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You searched for subject:(human cognitive stigmergy). One record found.

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1. Marsden, Janet Hinda Watkins. Developing a Framework for Stigmergic Human Collaboration with Technology Tools: Cases in Emergency Response.

Degree: PhD, School of Information Studies, 2015, Syracuse University

Information and Communications Technologies (ICTs), particularly social media and geographic information systems (GIS), have become a transformational force in emergency response. Social media enables ad hoc collaboration, providing timely, useful information dissemination and sharing, and helping to overcome limitations of time and place. Geographic information systems increase the level of situation awareness, serving geospatial data using interactive maps, animations, and computer generated imagery derived from sophisticated global remote sensing systems. Digital workspaces bring these technologies together and contribute to meeting ad hoc and formal emergency response challenges through their affordances of situation awareness and mass collaboration. Distributed ICTs that enable ad hoc emergency response via digital workspaces have arguably made traditional top-down system deployments less relevant in certain situations, including emergency response (Merrill, 2009; Heylighen, 2007a, b). Heylighen (2014, 2007a, b) theorizes that human cognitive stigmergy explains some self-organizing characteristics of ad hoc systems. Elliott (2007) identifies cognitive stigmergy as a factor in mass collaborations supported by digital workspaces. Stigmergy, a term from biology, refers to the phenomenon of self-organizing systems with agents that coordinate via perceived changes in the environment rather than direct communication. In the present research, ad hoc emergency response is examined through the lens of human cognitive stigmergy. The basic assertion is that ICTs and stigmergy together make possible highly effective ad hoc collaborations in circumstances where more typical collaborative methods break down. The research is organized into three essays: an in-depth analysis of the development and deployment of the Ushahidi emergency response software platform, a comparison of the emergency response ICTs used for emergency response during Hurricanes Katrina and Sandy, and a process model developed from the case studies and relevant academic literature is described. Advisors/Committee Members: Jeffrey M. Stanton, Jason Dedrick.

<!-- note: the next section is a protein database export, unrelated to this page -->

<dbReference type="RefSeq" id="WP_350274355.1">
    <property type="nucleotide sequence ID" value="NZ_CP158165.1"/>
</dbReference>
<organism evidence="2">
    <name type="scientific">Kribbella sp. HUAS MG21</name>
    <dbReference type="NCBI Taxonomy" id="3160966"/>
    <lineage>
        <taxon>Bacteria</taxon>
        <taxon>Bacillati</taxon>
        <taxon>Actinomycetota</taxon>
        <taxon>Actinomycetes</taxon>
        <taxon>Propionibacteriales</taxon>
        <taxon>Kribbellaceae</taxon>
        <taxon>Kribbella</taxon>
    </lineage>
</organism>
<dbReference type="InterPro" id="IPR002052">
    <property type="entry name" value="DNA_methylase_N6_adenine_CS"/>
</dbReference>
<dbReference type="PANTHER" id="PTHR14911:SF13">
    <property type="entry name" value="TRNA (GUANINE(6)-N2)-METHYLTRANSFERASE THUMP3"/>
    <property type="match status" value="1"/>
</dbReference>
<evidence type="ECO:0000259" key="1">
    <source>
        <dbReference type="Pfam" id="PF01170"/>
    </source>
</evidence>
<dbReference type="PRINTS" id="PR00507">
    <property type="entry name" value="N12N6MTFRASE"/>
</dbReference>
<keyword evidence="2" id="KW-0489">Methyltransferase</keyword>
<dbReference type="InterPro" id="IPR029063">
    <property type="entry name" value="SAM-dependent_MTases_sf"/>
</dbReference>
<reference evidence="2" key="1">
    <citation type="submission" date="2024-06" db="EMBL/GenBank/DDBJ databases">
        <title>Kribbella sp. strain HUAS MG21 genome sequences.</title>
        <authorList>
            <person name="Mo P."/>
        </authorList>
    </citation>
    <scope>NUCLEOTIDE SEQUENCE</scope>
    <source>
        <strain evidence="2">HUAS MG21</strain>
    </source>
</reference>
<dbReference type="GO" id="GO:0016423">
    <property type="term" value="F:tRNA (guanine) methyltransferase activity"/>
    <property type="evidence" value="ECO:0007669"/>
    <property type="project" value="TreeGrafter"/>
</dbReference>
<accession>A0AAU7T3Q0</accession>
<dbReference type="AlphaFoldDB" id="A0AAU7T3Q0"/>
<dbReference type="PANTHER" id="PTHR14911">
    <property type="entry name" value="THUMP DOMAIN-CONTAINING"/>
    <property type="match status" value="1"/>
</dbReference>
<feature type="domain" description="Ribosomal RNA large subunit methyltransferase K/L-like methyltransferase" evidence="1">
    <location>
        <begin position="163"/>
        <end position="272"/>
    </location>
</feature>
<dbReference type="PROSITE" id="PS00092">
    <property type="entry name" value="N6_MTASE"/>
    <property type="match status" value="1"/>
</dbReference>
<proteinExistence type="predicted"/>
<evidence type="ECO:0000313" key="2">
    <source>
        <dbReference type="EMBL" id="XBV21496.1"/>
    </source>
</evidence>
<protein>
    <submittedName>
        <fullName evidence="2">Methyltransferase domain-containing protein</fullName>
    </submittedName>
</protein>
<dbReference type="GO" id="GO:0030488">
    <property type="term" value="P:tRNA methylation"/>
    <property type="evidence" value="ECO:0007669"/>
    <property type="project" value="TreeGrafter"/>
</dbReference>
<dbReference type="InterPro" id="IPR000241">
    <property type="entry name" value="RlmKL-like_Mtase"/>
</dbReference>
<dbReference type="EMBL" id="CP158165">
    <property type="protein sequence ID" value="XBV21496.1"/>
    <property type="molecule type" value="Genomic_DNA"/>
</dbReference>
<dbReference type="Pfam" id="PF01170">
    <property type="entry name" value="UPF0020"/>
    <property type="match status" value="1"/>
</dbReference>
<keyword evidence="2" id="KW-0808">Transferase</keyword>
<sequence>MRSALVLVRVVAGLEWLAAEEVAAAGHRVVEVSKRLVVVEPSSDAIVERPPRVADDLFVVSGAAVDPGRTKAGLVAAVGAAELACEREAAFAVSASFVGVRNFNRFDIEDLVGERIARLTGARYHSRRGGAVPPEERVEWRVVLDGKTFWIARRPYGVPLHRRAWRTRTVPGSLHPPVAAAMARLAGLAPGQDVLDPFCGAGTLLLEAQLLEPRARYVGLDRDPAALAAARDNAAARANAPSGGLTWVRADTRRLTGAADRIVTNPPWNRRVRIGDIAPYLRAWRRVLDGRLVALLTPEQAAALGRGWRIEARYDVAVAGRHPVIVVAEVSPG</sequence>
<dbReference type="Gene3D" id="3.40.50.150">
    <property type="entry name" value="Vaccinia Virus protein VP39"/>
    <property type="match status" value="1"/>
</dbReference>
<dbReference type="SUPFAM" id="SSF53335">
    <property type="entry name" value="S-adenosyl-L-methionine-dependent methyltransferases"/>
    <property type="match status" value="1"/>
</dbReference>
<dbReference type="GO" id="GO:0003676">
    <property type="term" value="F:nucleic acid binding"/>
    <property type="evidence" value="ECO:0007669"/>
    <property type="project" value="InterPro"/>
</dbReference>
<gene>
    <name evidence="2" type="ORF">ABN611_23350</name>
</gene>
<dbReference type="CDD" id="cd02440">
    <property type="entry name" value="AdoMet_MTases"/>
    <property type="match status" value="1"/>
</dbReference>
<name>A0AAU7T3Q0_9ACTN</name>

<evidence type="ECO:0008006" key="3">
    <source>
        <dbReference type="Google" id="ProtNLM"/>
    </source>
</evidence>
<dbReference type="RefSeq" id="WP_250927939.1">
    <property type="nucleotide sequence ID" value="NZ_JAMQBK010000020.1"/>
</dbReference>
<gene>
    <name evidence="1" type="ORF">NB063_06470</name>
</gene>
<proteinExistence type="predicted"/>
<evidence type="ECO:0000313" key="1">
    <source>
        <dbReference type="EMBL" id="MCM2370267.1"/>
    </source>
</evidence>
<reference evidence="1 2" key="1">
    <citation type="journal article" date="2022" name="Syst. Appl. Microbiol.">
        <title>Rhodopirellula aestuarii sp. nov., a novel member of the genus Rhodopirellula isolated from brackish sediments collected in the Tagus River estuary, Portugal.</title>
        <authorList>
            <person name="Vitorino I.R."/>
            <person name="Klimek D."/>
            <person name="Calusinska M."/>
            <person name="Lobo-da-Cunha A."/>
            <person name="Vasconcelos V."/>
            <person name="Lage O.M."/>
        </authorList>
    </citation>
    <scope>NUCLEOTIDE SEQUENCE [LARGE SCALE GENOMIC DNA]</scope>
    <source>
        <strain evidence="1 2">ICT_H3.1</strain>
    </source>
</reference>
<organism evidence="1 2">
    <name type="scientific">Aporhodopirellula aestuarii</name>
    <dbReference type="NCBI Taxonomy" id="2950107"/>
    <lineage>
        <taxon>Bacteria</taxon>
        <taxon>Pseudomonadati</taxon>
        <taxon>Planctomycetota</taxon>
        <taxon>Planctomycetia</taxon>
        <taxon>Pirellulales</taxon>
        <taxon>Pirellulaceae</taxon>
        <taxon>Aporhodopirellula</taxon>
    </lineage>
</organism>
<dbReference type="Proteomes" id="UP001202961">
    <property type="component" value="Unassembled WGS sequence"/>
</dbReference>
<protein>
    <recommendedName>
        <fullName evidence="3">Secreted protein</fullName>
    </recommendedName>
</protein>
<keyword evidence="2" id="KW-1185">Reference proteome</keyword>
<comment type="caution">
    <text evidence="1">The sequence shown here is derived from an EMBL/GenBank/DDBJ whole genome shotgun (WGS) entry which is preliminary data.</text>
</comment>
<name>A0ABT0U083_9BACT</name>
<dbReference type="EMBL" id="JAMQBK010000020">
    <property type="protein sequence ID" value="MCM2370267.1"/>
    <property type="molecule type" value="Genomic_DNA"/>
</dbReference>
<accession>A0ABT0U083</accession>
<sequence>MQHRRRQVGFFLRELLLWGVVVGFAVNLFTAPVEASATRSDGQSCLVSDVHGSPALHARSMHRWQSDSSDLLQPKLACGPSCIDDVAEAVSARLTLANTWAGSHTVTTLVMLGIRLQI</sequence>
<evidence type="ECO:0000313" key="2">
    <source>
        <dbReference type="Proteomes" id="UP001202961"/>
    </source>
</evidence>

Subjects/Keywords: emergency response; geospatial technology; human cognitive stigmergy; mass collaboration; social media; Social and Behavioral Sciences

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APA · Chicago · MLA · Vancouver · CSE | Export to Zotero / EndNote / Reference Manager

APA (6th Edition):

Marsden, J. H. W. (2015). Developing a Framework for Stigmergic Human Collaboration with Technology Tools: Cases in Emergency Response. (Doctoral Dissertation). Syracuse University. Retrieved from https://surface.syr.edu/etd/299

Chicago Manual of Style (16th Edition):

Marsden, Janet Hinda Watkins. “Developing a Framework for Stigmergic Human Collaboration with Technology Tools: Cases in Emergency Response.” 2015. Doctoral Dissertation, Syracuse University. Accessed January 20, 2020. https://surface.syr.edu/etd/299.

MLA Handbook (7th Edition):

Marsden, Janet Hinda Watkins. “Developing a Framework for Stigmergic Human Collaboration with Technology Tools: Cases in Emergency Response.” 2015. Web. 20 Jan 2020.

Vancouver:

Marsden JHW. Developing a Framework for Stigmergic Human Collaboration with Technology Tools: Cases in Emergency Response. [Internet] [Doctoral dissertation]. Syracuse University; 2015. [cited 2020 Jan 20]. Available from: https://surface.syr.edu/etd/299.

Council of Science Editors:

Marsden JHW. Developing a Framework for Stigmergic Human Collaboration with Technology Tools: Cases in Emergency Response. [Doctoral Dissertation]. Syracuse University; 2015. Available from: https://surface.syr.edu/etd/299

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